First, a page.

For all of these experiments, STAR analyzed the results of polarized proton collisions at RHIC—collisions where the overall spin direction of RHIC's two beams of protons was aligned in particular ways. Looking for differences in the number of certain particles produced when the spin direction of one polarized proton beam is flipped can be used to track the spin alignment of various constituents—and therefore their contributions to overall proton spin.

For the sea quark measurements, STAR physicists counted electrons and positrons—antimatter versions of electrons that are the same in every way except that they carry a positive rather than a negative electric charge. The electrons and positrons come from the decay of particles called W bosons, which also come in negative and positive varieties, depending on whether they contain an up or down antiquark. The difference in the number of electrons produced when the colliding proton's spin direction is flipped indicates a difference in W- production and serves as a stand in for measuring the spin alignment of the up antiquarks. Similarly, the difference in positrons comes from a difference in W+ production and serves the stand-in role for measuring the spin contribution of down antiquarks.

Sea quark surprise reveals deeper complexity in proton spin puzzle
Collisions of polarized protons (beam entering from left) and unpolarized protons (right) result in the production of W bosons (in this case, W-). RHIC's detectors identify the particles emitted as the W bosons decay (in this case, electrons, e-) and the angles at which they emerge. The colored arrows represent different possible directions, which probe how different quark flavors--e.g., an "up" antiquark (u) and a "down" quark (d)--contribute to the proton spin. Credit: Brookhaven National Laboratory

New detector, added precision

The latest data include signals captured by STAR's endcap calorimeter, which picks up particles traveling close to the beamline forward and rearward from each collision. With this new data added to data from particles emerging perpendicular to the collision zone the scientists have narrowed the uncertainty in their results. The data show definitively, for the first time, that the spins of up antiquarks make a greater contribution to overall proton spin than the spins of down antiquarks.

"This 'flavor asymmetry,' as scientists call it, is surprising in itself, but even more so considering there are more down antiquarks than up antiquarks," said Qinghua Xu of Shandong University, another lead scientist who supervised one of the graduate students whose analysis was essential to the paper.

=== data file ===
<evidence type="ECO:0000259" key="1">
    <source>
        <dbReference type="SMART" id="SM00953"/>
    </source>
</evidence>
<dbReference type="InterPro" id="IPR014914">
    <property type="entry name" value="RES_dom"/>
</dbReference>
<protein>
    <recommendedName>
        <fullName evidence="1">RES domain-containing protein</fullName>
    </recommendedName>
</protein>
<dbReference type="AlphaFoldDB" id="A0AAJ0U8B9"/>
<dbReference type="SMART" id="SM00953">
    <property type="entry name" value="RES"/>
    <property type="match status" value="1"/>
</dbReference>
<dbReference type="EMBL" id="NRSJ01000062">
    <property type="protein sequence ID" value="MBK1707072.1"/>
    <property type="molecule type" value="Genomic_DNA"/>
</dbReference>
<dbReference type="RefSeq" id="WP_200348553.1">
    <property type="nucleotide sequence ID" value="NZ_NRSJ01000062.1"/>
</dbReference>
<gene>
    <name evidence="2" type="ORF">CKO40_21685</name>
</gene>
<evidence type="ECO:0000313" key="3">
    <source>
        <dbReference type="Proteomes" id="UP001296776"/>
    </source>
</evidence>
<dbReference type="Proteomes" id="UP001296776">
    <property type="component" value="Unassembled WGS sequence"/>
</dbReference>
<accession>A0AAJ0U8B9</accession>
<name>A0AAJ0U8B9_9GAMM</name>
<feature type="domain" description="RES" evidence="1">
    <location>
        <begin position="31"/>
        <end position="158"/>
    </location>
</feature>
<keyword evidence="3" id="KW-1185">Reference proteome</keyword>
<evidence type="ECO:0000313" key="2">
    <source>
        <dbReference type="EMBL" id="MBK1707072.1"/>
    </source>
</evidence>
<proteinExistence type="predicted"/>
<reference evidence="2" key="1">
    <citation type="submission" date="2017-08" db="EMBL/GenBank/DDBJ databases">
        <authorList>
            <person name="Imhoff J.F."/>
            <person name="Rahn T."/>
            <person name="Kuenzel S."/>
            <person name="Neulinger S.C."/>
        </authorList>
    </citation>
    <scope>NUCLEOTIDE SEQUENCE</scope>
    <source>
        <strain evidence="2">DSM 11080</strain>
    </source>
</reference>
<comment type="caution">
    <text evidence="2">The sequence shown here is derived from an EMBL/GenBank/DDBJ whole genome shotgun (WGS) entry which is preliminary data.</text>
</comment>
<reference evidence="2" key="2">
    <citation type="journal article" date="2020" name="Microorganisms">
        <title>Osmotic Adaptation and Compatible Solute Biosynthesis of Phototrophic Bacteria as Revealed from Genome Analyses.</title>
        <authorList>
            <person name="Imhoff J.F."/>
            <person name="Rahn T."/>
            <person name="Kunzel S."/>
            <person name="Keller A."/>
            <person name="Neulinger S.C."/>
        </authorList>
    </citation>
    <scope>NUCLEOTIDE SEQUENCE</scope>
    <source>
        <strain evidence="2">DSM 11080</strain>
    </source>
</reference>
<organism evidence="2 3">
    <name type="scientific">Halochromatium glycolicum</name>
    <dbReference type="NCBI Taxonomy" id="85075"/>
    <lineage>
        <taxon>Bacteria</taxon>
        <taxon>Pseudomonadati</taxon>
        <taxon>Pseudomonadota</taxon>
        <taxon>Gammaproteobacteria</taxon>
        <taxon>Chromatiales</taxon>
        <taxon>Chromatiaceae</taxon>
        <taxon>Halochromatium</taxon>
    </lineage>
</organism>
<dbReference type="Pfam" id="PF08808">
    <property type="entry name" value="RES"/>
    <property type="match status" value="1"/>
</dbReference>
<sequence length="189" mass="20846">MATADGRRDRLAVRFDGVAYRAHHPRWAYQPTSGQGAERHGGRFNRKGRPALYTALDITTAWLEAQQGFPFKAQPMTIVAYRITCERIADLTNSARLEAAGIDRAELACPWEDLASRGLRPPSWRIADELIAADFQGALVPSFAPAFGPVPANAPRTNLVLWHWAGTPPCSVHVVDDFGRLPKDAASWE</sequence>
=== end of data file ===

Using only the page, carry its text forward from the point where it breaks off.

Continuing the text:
As Sichtermann noted, "If you go back to the original proton spin puzzle, where we learned that the sum of the quark and antiquark spins accounts for just a fraction of proton spin, the next questions are what is the gluon contribution? What is the contribution from the orbital motion of the quarks and gluons? But also, why is the quark contribution so small? Is it because of a cancellation between quark and antiquark spin contributions? Or is it because of differences between different quark flavors?

"Previous RHIC results have shown that gluons play a significant role in proton spin. This new analysis gives a clear indication that the sea also plays a significant role. It is far more complicated than just gluons splitting into any flavor you like—and a very good reason to look deeper into the sea."

Bernd Surrow, a physicist from Temple University who helped develop the W boson method and supervised two of the graduate students whose analyses led to the new publication, agrees. "After multiple years of experimental work at RHIC, this exciting new result provides a substantially deeper understanding of the quantum fluctuations of quarks and gluons inside the proton. These are the kinds of fundamental questions that attract young minds—the students who will continue to expand the limits of our knowledge."

Additional STAR measurements might offer insight into the spin contributions of exotic quark/ pairs. In addition, U.S. scientists hope to delve deeper into the spin mystery at a proposed future Electron-Ion Collider. This particle accelerator would use electrons to directly probe the spin structure of the internal components of a proton—and should ultimately solve the puzzle.

Explore further

Particle physicists measure the spin contribution of the proton's antiquark

More information: J. Adam et al, Measurement of the longitudinal spin asymmetries for weak boson production in proton-proton collisions at s=510 GeV, Physical Review D (2019). DOI: 10.1103/PhysRevD.99.051102
Journal information: Physical Review D

Citation: Sea quark surprise reveals deeper complexity in proton spin puzzle (2019, March 15) retrieved 20 October 2019 from
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Mar 15, 2019